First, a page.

We’ll be partnering together once again, as we celebrate our TENTH BIRTHDAY on Sunday, February 3! Click the image above for details.
God Started Something
How have you heard the word “love” used this past week? I bet you can think of at least two or three different ways!
What do those uses of the word reveal about the way people typically view love?
Does our culture define love differently than God does? How?
It seems that this world loves being in love, doesn’t it? But, God sees “love” as something different, doesn’t he? Love is the defining mark of the Christian.
Don’t make a mistake about this. Jesus was really clear:
John 13:34–35 (NLT)
“So now I am giving you a new commandment: Love each other. Just as I have loved you, you should love each other. Your love for one another will prove to the world that you are my disciples.”
After Jesus, Paul wrote to us about various gifts of the Spirit, and how they impact us:
1 Corinthians 12:27-31 (NLT)
All of you together are Christ’s body, and each of you is a part of it. Here are some of the parts God has appointed for the church:
first are apostles,
second are prophets,
third are teachers,
then those who do miracles,
those who have the gift of healing,
those who can help others,
those who have the gift of leadership,
those who speak in unknown languages.
Are we all apostles? Are we all prophets? Are we all teachers? Do we all have the power to do miracles? Do we all have the gift of healing? Do we all have the ability to speak in unknown languages? Do we all have the ability to interpret unknown languages? Of course not! So you should earnestly desire the most helpful gifts.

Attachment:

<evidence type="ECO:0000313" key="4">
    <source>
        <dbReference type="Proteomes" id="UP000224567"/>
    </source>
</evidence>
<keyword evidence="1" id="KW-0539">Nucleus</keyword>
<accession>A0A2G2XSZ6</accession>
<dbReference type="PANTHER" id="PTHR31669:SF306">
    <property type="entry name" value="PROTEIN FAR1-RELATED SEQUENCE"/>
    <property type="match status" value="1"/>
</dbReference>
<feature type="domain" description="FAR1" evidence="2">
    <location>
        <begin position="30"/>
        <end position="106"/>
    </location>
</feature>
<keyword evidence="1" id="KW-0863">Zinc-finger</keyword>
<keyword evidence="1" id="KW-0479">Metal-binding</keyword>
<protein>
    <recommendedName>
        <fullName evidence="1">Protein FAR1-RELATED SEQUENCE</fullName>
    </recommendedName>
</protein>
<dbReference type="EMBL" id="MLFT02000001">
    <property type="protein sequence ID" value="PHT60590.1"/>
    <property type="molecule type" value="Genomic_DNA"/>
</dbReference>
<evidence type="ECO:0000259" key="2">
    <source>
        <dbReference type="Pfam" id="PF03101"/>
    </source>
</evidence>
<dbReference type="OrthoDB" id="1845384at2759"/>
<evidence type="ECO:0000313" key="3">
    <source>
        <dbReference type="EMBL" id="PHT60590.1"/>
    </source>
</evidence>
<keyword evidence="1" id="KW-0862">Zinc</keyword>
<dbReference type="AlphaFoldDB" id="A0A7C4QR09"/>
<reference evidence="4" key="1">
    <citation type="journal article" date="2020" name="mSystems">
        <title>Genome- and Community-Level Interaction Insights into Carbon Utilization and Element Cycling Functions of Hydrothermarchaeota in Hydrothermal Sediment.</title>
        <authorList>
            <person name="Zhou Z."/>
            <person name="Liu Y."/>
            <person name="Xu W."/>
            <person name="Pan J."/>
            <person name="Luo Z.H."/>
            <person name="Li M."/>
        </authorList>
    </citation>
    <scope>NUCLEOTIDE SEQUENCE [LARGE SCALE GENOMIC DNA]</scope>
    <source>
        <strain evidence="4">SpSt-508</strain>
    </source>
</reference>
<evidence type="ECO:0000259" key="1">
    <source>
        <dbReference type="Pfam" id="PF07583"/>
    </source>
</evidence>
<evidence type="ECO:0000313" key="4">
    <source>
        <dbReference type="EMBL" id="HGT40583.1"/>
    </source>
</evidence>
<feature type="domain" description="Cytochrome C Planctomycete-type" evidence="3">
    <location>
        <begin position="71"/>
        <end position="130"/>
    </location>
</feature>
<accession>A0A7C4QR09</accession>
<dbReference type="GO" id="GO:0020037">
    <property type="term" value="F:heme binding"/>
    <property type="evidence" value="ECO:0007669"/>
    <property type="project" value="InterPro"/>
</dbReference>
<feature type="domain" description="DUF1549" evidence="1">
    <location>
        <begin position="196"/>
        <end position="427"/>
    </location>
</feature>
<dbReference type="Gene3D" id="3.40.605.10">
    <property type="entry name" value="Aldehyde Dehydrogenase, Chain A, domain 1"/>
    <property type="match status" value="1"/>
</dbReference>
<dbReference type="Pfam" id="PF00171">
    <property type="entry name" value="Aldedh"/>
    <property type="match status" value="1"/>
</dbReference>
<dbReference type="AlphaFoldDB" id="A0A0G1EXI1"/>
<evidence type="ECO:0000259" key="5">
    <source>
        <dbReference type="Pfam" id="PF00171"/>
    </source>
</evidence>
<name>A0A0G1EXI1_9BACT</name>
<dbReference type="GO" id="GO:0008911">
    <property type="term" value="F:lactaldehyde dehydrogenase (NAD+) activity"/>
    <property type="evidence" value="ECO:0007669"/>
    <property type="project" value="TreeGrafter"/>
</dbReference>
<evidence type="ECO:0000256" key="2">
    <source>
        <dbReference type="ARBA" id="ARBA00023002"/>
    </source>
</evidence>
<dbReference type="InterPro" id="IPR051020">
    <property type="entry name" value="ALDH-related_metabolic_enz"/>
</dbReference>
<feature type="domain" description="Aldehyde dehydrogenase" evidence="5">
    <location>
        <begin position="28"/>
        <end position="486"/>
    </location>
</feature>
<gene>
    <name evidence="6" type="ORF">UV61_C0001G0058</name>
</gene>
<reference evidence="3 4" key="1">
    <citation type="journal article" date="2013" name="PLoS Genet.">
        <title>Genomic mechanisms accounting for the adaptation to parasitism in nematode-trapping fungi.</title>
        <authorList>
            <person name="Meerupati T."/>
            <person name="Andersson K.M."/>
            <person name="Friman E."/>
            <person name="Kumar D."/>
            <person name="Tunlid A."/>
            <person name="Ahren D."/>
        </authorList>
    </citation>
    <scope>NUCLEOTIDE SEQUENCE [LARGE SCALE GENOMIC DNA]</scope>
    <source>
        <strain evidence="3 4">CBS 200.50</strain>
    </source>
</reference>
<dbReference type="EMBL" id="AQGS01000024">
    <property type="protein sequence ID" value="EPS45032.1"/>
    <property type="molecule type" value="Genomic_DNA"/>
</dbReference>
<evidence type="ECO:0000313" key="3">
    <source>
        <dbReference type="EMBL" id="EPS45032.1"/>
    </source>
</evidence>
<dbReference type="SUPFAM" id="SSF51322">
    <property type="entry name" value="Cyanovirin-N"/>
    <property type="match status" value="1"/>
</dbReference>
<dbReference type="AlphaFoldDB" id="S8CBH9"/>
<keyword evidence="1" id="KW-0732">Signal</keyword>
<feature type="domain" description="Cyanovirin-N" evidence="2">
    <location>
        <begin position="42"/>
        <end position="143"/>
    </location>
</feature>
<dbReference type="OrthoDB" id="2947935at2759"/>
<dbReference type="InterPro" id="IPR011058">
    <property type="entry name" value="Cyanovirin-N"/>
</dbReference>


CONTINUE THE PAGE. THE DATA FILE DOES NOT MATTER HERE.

How would you sum up this short passage?
Paul tells us to “earnestly desire the most helpful gifts,” then he makes a very interesting statement:
1 Corinthians 12:31 (NLT)
But now let me show you a way of life that is best of all.
In other words, these are good… But let me show you something much better. Here is what Paul says is better:
1 Corinthians 13:1–3 (NLT)
If I could speak all the languages of earth and of angels, but didn’t love others, I would only be a noisy gong or a clanging cymbal. If I had the gift of prophecy, and if I understood all of God’s secret plans and possessed all knowledge, and if I had such faith that I could move mountains, but didn’t love others, I would be nothing. If I gave everything I have to the poor and even sacrificed my body, I could boast about it; but if I didn’t love others, I would have gained nothing.
What metaphors did Paul give for using spiritual gifts without love? Why do you think he chose these metaphors?
What happens if people are not motivated to use their gifts out of love?
What do you think the Corinthians felt when they read these words?
Why did all the gifts and power that Paul listed “gain nothing”? What does that tell you about the power of love?
No matter how impressive a spiritual gift may appear, no matter how dedicated a religious act may be, the absence of genuine love renders these actions meaningless. The Corinthians may have felt like Paul was going too far. Paul, however, wanted the church to know that everything they did should come out of love. Greatness without love is at best annoying like a clanging cymbal and at worst completely meaningless.
1 Corinthians 13:4–7 (NLT)
Love is patient and kind. Love is not jealous or boastful or proud or rude. It does not demand its own way. It is not irritable, and it keeps no record of being wronged. It does not rejoice about injustice but rejoices whenever the truth wins out. Love never gives up, never loses faith, is always hopeful, and endures through every circumstance.